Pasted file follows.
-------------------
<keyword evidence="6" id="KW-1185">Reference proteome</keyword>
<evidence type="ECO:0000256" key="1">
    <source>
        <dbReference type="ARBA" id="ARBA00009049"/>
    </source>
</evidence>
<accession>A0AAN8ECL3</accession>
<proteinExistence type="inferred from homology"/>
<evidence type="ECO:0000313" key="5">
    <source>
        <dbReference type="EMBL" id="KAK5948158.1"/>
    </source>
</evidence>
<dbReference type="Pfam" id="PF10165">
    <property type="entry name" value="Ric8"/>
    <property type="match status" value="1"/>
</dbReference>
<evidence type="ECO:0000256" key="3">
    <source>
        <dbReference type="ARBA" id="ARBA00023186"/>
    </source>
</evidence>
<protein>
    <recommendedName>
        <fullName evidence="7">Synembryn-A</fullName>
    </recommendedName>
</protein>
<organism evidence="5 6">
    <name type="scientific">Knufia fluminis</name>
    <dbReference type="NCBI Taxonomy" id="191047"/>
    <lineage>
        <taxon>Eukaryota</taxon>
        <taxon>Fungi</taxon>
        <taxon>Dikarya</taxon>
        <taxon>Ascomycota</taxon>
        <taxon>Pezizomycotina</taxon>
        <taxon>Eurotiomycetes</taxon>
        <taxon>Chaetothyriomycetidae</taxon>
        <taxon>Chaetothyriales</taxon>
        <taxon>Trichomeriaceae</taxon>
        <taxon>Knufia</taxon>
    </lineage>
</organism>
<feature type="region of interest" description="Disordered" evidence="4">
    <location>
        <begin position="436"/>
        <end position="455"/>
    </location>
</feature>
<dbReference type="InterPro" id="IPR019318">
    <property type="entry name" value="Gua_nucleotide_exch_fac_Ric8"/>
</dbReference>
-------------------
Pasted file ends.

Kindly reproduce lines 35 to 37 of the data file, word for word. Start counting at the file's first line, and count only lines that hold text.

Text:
        <taxon>Ascomycota</taxon>
        <taxon>Pezizomycotina</taxon>
        <taxon>Eurotiomycetes</taxon>